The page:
Skip to main content

Mobile Hotspot Router Sales to Exceed $5 Billion

According to the latest market study by ABI Research, beyond the typical bandwidth caps and network-based throttling efforts, a fundamental shift is about to begin in mobile data communications service delivery.

Mobile network operators around the globe have been ridiculed by their customers, due to perpetually poor service performance and declining user experience, as millions of new devices look to connect to the Internet.

It's true, many mobile operators have not scaled their broadband network capacity fast enough to meet the growing demand, and so they essentially crippled their service offering -- alienating their customers in the process.

A solution is close at hand, however, in the form of a smartphone-sized device that connects several Wi-Fi-enabled devices to a single mobile broadband subscription: the mobile hotspot router.

Shipments in 2011 are expected to reach 7.1 million units with an estimated end-user revenue value of $1 billion.

Instead of tackling mobile data service shortcomings by merely adding more core network capacity, network operators are increasingly looking for data signaling optimization and device aggregation techniques in the Radio Area Network (RAN), where mobile hotspot routers help alleviate these challenges.

"The first products to reach the market in 2009 generally overshot the mass consumer population," says Jeff Orr, group director, mobile devices at ABI.

Products were very complex to set up and catered to an IT-managed remote workgroup environment, such as a construction site or field emergency response team.

Advancements have been made by vendors to reduce the size and complexity of mobile hotspot routers. The solutions also address imminent carrier challenges as they expand operations to support the deluge of mobile data user demands.

Network operators want to grow the subscriber base profitably, but risk further alienating users who feel that the internet access continues to slow down as more devices are sold and activated. Clearly, punitive business practices that show contempt for customers are not a solution to the problem.

"The mobile hotpot router is the only standalone device capable of being distributed to the end customer that reduces the number of subscribers while growing ARPU," adds Orr.

The mobile routers also have the advantage of not consuming mobile data at the same rate as directly-connected devices -- meaning, users tend to interact with only one device at a time.

In 2016, rapid adoption of mobile hotspot routers will be rewarded with more than 60 million annual shipments and an approximate end-user revenue value exceeding $5 billion.

Popular posts from this blog

Mobility-as-a-Service Creates Disruptive Travel Options

Building on significant advances in big data, analytics, and the Internet of Things (IoT), more innovative transit service offerings aim to increase public transport ridership and reduce emissions or congestion within metropolitan areas. By providing these services through smartphone apps, the transit services also significantly increase user convenience, providing information on different human mobility offerings -- including public transport, ridesharing, and autonomous vehicles. Mobility-as-a-Service Market Development According to the latest market study by Juniper Research, Mobility-as-a-Service (MaaS) subscribers will generate $53 billion in revenue for MaaS platform providers by 2027 -- that's rising from $5.3 billion in 2021. Let's start with a basic definition. MaaS is the provision of multi-modal end-to-end travel services through single platforms, by which users can determine an optimal route and price. The study identified a monthly subscription model as key to incr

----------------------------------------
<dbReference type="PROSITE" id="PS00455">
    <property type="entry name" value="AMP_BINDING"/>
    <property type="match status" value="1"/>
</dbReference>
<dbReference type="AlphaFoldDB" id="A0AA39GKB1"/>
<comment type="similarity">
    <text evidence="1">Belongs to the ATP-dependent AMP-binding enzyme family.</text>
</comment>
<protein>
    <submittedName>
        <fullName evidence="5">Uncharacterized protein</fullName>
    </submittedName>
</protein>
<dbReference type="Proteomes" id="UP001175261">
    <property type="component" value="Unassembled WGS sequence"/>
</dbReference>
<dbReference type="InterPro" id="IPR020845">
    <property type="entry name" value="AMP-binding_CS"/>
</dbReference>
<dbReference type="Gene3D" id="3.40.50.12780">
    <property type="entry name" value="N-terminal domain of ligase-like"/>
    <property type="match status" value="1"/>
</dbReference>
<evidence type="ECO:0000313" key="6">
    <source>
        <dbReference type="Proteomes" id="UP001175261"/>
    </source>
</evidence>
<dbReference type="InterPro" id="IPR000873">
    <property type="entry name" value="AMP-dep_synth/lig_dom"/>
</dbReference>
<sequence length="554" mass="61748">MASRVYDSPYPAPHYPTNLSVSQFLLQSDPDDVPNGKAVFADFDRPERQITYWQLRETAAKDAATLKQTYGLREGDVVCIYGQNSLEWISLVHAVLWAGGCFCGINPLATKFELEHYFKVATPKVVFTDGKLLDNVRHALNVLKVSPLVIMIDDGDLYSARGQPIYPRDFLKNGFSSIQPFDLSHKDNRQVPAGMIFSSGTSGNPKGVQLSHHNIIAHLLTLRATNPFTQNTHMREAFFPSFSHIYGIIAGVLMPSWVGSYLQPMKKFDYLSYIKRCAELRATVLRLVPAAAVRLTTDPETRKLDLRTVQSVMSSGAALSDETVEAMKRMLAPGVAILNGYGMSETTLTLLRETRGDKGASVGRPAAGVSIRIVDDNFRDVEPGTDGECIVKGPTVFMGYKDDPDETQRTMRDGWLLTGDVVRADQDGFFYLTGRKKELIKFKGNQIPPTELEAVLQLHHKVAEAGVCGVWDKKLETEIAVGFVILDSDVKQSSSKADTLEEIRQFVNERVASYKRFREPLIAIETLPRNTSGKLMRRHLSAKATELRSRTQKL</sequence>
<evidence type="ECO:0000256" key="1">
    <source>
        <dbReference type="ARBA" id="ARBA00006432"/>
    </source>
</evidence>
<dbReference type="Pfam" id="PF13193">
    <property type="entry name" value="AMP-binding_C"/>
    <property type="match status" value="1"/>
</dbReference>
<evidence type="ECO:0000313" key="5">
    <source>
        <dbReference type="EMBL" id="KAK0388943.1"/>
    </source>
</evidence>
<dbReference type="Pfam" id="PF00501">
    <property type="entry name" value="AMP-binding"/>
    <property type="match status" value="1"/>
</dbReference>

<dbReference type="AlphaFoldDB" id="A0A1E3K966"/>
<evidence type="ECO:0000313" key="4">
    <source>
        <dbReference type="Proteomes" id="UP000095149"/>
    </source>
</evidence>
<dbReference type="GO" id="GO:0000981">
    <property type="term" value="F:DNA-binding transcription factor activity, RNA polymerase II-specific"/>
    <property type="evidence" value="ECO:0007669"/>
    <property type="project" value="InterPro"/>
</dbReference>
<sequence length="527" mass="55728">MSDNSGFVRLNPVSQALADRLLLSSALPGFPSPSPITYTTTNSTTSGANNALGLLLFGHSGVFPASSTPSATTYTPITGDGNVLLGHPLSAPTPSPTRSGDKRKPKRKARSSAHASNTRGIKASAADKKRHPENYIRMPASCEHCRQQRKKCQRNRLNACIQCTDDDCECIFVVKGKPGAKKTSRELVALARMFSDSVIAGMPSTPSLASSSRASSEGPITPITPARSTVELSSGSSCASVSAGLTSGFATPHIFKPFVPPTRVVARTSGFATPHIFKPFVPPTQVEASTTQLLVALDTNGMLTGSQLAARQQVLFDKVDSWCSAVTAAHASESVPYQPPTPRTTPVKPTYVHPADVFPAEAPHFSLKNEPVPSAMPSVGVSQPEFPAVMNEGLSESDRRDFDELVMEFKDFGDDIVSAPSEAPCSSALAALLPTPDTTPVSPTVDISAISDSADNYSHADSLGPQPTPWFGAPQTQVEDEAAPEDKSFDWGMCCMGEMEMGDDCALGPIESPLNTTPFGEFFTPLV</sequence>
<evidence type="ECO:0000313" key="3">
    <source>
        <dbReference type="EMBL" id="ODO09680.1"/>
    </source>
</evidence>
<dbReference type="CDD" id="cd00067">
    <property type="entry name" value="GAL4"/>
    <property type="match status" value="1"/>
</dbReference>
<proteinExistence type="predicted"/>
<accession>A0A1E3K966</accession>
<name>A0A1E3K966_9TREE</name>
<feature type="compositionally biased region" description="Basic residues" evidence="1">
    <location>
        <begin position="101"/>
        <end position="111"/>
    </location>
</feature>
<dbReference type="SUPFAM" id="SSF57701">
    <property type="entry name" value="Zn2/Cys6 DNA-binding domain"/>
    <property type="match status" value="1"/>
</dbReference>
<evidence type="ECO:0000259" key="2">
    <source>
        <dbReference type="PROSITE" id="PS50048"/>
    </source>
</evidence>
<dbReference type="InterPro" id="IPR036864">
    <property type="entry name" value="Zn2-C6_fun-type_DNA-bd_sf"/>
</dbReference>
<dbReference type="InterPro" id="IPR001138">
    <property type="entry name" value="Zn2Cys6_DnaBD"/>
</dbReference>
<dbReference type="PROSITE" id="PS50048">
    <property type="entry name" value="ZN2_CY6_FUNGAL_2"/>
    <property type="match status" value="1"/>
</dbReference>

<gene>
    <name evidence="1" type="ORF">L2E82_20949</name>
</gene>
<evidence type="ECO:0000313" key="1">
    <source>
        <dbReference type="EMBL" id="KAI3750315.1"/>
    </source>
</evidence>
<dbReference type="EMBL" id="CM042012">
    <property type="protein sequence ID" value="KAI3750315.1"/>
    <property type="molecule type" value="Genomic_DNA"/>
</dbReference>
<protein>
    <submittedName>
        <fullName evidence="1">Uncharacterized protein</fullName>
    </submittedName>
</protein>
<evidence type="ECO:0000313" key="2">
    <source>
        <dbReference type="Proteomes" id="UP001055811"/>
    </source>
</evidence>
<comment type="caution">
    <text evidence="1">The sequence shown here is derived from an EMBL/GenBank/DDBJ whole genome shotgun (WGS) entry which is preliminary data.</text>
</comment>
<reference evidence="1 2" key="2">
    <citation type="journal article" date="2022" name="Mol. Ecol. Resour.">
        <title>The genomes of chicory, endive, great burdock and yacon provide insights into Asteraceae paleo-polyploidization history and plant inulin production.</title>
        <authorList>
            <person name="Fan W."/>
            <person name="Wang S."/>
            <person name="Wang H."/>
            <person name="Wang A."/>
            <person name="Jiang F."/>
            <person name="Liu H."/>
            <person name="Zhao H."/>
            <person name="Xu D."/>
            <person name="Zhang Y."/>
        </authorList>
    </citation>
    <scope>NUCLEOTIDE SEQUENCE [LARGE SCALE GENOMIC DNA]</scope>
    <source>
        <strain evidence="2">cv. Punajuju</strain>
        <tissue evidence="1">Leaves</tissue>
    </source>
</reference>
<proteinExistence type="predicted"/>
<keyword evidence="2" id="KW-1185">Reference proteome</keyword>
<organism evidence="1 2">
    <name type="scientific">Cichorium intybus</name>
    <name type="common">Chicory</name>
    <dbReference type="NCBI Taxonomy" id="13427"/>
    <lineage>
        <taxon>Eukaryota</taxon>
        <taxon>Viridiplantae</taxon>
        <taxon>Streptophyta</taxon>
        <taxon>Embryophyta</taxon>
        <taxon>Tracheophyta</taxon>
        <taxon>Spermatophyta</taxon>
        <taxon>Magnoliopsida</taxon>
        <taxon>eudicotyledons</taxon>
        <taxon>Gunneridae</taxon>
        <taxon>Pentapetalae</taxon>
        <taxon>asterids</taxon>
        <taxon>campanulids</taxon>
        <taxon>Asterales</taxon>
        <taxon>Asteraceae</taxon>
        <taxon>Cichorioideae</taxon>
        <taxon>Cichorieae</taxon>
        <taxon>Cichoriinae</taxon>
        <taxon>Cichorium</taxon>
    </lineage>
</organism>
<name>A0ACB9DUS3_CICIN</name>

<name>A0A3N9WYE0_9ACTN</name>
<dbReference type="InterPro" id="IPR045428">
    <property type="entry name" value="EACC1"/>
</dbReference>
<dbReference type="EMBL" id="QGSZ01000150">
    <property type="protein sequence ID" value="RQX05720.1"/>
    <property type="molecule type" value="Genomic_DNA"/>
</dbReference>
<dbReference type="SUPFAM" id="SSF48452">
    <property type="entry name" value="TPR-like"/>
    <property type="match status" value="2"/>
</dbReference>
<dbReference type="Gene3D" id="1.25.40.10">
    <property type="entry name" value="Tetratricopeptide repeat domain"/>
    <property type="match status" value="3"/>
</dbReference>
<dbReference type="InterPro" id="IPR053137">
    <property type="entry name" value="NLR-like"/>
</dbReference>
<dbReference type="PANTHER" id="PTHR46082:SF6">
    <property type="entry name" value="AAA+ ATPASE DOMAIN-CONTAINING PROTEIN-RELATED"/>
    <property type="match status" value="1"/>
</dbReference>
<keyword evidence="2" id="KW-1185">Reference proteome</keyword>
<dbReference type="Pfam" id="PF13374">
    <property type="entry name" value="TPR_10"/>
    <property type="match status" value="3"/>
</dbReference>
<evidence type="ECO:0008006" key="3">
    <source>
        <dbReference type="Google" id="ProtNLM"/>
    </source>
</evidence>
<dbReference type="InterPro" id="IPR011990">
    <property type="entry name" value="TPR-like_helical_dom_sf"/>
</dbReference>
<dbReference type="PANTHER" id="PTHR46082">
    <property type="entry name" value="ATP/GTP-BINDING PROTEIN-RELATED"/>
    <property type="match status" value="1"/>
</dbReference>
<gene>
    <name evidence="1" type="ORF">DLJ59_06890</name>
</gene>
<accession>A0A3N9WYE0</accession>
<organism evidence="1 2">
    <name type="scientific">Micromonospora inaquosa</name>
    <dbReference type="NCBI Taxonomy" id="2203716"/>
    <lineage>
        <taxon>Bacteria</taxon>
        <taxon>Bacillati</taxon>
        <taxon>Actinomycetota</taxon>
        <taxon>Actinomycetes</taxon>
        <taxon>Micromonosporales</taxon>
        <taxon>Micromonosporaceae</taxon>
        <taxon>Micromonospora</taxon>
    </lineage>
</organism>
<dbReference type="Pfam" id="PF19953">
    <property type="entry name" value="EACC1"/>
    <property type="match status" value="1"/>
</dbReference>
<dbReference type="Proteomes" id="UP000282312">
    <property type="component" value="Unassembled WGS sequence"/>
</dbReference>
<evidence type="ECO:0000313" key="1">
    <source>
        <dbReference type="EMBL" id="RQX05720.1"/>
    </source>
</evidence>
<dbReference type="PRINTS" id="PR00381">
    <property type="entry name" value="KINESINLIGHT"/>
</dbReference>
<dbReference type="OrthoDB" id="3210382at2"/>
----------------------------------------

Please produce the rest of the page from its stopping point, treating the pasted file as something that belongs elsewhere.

Robocall Mitigation Solutions to Halt Criminal Threats

If you answer the phone and hear a recorded message instead of a live person, it's likely a robocall. A robocall is a phone call that uses a computerized autodialer to deliver a pre-recorded message. In 2020, the U.S. Federal Trade Commission (FTC) received 2.8 million consumer complaints about robocalls. Offering solutions to robocalling and associated fraudulent business practices, computerized mitigation platforms are an integral part of the solution. Platforms that are focused on actionable systems to disrupt unsolicited and potentially criminal phone calls help telecom service providers and industry regulators. Issues of whether one-size-fits-all developments are sufficient to be effective across the spectrum need to be addressed, and whether a single telecom network operator working unilaterally with a third-party platform could compromise desired or mandatory industry-wide standards. Robocall Mitigation Market Development According to the latest worldwide market study by Jun

Why a Distributed Workforce will Raise Productivity

While most senior executives at progressive organizations have already evolved their human resource policies to accommodate employee desire for flexible working models, others still resist change. Unfortunately, many of the laggards are now experiencing the "Great Resignation" phenomenon. The global pandemic required business leaders to rethink when, where, and how their knowledge workers and front-line employees perform their work. Yet even with the ongoing pandemic recovery slowly underway, some organizations are still trying to determine their workforce approach. According to the latest worldwide market study and recent survey data from International Data Corporation (IDC), stability and geography will likely define the balance of future work strategies. Distributed Workforce Market Development On a global basis, physical office sites are expected to be the dominant location for work as legacy organizations eventually find themselves in a more stable environment. However,